When we are referring to this division of right and left, I have no problem with a Christian who decries the whole left/right model—provided that in his hand he is holding a full-orbed platform of what the gospel and biblical law require of every civic order. If he does not have such platform in hand, if he thinks there are stretches of “neutrality,” or that Jesus wants us to have a “naked public square,” then all he is doing is stepping aside for the leftists, who will always fill any available vacuum.
This maneuver—that of leaving civic space available for rent—is why Robert Conquest’s second law applies. It explains why The Gospel Coalition has been moving steadily left. I have no use for the secular or libertarian right, although I may find myself in the position of cobelligerent with them on this issue or that one.
On the Colloquial Right
At the same time, there is a common usage of right wing that we all understand, or should understand. Suppose someone does not want to have a seat anywhere in the French revolutionary assembly, and suppose further he has studied numerous issues with an open Bible, an open heart, and an open mind. And let us suppose that, in the main, he has done a responsible job on these particular issues. One day he is getting acquainted with a new neighbor, who has asked him about his politics. He replies that he doesn’t call himself “right wing” or “left wing,” but that he has decided views on a number of political issues, which in turn he grounds in Scripture. So his neighbor asks if he can ask him a series of political questions, rapid fire style. Sure.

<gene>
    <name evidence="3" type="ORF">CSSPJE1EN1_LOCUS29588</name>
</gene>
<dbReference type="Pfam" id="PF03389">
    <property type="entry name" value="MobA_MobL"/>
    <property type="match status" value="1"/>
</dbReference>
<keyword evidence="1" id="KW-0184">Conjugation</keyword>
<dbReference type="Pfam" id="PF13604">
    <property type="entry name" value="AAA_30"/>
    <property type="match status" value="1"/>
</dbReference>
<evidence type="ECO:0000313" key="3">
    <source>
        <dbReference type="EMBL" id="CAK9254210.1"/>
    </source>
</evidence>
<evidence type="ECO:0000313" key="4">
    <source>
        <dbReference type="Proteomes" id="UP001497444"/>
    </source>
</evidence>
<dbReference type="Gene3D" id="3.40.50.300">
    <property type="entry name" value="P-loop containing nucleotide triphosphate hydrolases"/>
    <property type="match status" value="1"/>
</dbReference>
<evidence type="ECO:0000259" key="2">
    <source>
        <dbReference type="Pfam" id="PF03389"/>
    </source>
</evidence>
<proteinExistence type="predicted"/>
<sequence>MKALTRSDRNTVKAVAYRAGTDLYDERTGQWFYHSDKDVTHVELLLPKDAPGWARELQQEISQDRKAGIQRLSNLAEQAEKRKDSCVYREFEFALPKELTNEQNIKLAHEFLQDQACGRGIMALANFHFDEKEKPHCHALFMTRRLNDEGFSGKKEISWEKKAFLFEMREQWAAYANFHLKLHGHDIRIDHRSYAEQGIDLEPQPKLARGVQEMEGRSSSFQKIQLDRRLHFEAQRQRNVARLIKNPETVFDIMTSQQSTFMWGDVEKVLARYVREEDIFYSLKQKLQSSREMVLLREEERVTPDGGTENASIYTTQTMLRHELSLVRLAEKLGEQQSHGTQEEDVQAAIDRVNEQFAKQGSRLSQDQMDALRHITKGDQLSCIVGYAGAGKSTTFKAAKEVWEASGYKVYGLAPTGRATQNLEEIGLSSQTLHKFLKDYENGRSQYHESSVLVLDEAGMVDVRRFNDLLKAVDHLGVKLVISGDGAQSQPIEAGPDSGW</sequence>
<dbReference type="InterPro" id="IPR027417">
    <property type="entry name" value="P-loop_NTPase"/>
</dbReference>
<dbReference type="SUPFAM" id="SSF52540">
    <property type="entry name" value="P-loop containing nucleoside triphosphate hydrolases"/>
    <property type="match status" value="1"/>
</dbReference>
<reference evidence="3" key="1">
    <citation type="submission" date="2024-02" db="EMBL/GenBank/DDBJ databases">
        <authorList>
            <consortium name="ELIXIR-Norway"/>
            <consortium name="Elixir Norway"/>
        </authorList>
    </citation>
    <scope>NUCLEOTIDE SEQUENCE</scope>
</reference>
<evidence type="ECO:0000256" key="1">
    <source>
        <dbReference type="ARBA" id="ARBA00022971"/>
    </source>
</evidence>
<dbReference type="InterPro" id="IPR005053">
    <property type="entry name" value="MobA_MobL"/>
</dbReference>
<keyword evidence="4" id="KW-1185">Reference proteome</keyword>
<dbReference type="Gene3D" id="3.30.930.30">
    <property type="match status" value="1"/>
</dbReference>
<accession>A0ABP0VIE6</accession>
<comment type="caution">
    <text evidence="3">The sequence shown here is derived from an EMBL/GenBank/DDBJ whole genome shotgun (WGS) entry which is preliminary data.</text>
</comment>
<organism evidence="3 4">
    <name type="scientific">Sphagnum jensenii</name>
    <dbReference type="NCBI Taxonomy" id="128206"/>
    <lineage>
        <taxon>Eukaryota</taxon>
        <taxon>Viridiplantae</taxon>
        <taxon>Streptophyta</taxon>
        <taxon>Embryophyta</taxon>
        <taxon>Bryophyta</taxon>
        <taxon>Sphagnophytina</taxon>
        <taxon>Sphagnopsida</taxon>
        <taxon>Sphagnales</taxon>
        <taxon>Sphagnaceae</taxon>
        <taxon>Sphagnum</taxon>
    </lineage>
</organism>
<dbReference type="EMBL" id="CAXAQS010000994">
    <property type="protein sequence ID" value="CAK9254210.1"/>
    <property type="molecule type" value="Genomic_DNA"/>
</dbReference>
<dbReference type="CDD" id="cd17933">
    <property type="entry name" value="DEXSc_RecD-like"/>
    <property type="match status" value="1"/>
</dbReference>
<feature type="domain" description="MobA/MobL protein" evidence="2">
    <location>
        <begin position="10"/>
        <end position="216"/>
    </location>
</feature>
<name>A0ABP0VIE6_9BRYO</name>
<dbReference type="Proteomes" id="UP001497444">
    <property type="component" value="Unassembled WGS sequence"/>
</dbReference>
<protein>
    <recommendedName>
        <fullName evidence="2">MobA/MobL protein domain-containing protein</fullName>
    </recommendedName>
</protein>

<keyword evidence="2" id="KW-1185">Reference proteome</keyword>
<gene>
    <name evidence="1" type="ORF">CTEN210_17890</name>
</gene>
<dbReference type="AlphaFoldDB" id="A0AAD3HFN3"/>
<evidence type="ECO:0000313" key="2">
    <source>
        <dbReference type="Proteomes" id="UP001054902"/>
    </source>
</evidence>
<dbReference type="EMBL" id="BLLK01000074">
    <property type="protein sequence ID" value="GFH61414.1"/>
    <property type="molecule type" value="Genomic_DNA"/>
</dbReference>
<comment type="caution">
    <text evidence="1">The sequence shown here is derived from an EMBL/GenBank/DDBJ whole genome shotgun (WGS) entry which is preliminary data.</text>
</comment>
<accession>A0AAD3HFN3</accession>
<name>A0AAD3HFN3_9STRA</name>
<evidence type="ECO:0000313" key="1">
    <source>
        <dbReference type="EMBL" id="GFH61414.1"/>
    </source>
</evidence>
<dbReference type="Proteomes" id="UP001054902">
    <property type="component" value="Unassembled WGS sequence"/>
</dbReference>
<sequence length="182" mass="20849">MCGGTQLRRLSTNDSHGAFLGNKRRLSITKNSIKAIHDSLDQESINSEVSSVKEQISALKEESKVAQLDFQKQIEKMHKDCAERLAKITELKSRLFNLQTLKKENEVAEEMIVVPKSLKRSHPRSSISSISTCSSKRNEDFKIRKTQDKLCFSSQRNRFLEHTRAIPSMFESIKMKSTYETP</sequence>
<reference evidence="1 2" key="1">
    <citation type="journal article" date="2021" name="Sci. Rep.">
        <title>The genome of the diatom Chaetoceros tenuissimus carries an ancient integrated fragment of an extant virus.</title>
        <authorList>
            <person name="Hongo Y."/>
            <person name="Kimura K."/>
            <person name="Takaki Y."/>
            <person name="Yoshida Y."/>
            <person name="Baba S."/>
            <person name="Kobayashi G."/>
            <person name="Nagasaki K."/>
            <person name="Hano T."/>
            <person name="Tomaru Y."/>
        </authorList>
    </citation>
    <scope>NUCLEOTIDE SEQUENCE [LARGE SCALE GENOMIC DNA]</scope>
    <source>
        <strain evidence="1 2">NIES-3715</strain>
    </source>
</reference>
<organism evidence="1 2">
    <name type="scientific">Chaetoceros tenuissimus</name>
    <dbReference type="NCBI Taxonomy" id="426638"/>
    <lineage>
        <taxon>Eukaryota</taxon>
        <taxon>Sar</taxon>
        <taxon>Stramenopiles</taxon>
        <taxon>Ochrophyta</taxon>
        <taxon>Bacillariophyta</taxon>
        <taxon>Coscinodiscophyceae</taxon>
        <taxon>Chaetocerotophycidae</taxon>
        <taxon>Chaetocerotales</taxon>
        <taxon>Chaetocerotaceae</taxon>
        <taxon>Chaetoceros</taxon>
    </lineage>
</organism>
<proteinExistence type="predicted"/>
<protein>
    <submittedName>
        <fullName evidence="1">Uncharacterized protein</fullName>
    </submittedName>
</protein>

Are you pro-life? Yes.
Do you think deficit spending is immoral? Yes.
Do you support the right of citizens to keep and bear arms? Yes.
Are you opposed to same-sex homosexual unions? Yes.
Do you believe the husband is the head of the home? Yes.
Do you believe that women should be excluded from ministerial office in the church? Yes.
Should judges and juries in criminal cases be color blind with regard to the race of the defendant? Yes.
Did you vote for Donald Trump in the 2016 election? No.
Were you happy that Hillary lost? Yes.
Do you think America should have a strong military? Yes.
Do you believe that military should be used in projects of nation-building overseas? No.
Should women serve in combat roles in the military? No.
Should the government be bigger or smaller? Much smaller.